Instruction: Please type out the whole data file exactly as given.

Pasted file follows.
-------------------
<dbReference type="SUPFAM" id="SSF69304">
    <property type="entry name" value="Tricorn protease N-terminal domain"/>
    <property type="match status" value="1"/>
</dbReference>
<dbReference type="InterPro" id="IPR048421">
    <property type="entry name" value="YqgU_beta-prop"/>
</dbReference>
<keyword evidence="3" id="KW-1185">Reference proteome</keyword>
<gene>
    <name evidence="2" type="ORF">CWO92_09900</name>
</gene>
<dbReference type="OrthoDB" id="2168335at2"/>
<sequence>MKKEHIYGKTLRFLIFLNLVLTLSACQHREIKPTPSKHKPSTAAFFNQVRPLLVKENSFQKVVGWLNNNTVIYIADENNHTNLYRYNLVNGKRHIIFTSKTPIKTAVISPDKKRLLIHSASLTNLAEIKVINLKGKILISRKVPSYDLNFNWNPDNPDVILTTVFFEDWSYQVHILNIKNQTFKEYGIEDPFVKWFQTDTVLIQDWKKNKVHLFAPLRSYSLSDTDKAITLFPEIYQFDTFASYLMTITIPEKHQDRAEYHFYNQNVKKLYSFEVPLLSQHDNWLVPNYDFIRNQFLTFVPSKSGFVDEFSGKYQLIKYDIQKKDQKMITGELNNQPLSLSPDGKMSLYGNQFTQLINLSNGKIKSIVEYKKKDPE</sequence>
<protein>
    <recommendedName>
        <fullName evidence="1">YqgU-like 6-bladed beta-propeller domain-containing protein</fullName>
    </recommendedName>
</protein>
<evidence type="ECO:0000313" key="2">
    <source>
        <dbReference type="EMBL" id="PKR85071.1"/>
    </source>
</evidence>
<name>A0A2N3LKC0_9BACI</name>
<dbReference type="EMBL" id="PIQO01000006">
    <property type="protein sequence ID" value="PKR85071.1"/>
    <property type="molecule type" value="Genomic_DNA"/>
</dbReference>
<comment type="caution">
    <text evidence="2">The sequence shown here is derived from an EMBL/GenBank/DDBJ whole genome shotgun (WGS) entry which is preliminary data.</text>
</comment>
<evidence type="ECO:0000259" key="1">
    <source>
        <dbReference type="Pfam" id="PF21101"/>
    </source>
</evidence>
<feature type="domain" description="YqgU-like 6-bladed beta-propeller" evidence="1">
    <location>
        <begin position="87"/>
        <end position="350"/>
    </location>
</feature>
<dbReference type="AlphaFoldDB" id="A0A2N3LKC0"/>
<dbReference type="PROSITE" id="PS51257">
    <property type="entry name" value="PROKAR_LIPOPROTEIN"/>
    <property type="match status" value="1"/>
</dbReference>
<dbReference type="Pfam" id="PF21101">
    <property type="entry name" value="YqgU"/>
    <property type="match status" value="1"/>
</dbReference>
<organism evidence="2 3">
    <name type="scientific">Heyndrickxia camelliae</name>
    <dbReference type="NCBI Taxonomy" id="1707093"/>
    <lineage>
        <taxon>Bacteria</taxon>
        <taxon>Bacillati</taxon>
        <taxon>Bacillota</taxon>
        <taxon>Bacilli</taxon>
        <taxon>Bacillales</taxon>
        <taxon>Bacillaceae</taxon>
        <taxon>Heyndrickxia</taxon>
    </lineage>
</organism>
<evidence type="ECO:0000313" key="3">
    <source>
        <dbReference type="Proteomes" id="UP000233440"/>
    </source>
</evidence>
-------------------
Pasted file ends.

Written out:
<dbReference type="SUPFAM" id="SSF69304">
    <property type="entry name" value="Tricorn protease N-terminal domain"/>
    <property type="match status" value="1"/>
</dbReference>
<dbReference type="InterPro" id="IPR048421">
    <property type="entry name" value="YqgU_beta-prop"/>
</dbReference>
<keyword evidence="3" id="KW-1185">Reference proteome</keyword>
<gene>
    <name evidence="2" type="ORF">CWO92_09900</name>
</gene>
<dbReference type="OrthoDB" id="2168335at2"/>
<sequence>MKKEHIYGKTLRFLIFLNLVLTLSACQHREIKPTPSKHKPSTAAFFNQVRPLLVKENSFQKVVGWLNNNTVIYIADENNHTNLYRYNLVNGKRHIIFTSKTPIKTAVISPDKKRLLIHSASLTNLAEIKVINLKGKILISRKVPSYDLNFNWNPDNPDVILTTVFFEDWSYQVHILNIKNQTFKEYGIEDPFVKWFQTDTVLIQDWKKNKVHLFAPLRSYSLSDTDKAITLFPEIYQFDTFASYLMTITIPEKHQDRAEYHFYNQNVKKLYSFEVPLLSQHDNWLVPNYDFIRNQFLTFVPSKSGFVDEFSGKYQLIKYDIQKKDQKMITGELNNQPLSLSPDGKMSLYGNQFTQLINLSNGKIKSIVEYKKKDPE</sequence>
<protein>
    <recommendedName>
        <fullName evidence="1">YqgU-like 6-bladed beta-propeller domain-containing protein</fullName>
    </recommendedName>
</protein>
<evidence type="ECO:0000313" key="2">
    <source>
        <dbReference type="EMBL" id="PKR85071.1"/>
    </source>
</evidence>
<name>A0A2N3LKC0_9BACI</name>
<dbReference type="EMBL" id="PIQO01000006">
    <property type="protein sequence ID" value="PKR85071.1"/>
    <property type="molecule type" value="Genomic_DNA"/>
</dbReference>
<comment type="caution">
    <text evidence="2">The sequence shown here is derived from an EMBL/GenBank/DDBJ whole genome shotgun (WGS) entry which is preliminary data.</text>
</comment>
<evidence type="ECO:0000259" key="1">
    <source>
        <dbReference type="Pfam" id="PF21101"/>
    </source>
</evidence>
<feature type="domain" description="YqgU-like 6-bladed beta-propeller" evidence="1">
    <location>
        <begin position="87"/>
        <end position="350"/>
    </location>
</feature>
<dbReference type="AlphaFoldDB" id="A0A2N3LKC0"/>
<dbReference type="PROSITE" id="PS51257">
    <property type="entry name" value="PROKAR_LIPOPROTEIN"/>
    <property type="match status" value="1"/>
</dbReference>
<dbReference type="Pfam" id="PF21101">
    <property type="entry name" value="YqgU"/>
    <property type="match status" value="1"/>
</dbReference>
<organism evidence="2 3">
    <name type="scientific">Heyndrickxia camelliae</name>
    <dbReference type="NCBI Taxonomy" id="1707093"/>
    <lineage>
        <taxon>Bacteria</taxon>
        <taxon>Bacillati</taxon>
        <taxon>Bacillota</taxon>
        <taxon>Bacilli</taxon>
        <taxon>Bacillales</taxon>
        <taxon>Bacillaceae</taxon>
        <taxon>Heyndrickxia</taxon>
    </lineage>
</organism>
<evidence type="ECO:0000313" key="3">
    <source>
        <dbReference type="Proteomes" id="UP000233440"/>
    </source>
</evidence>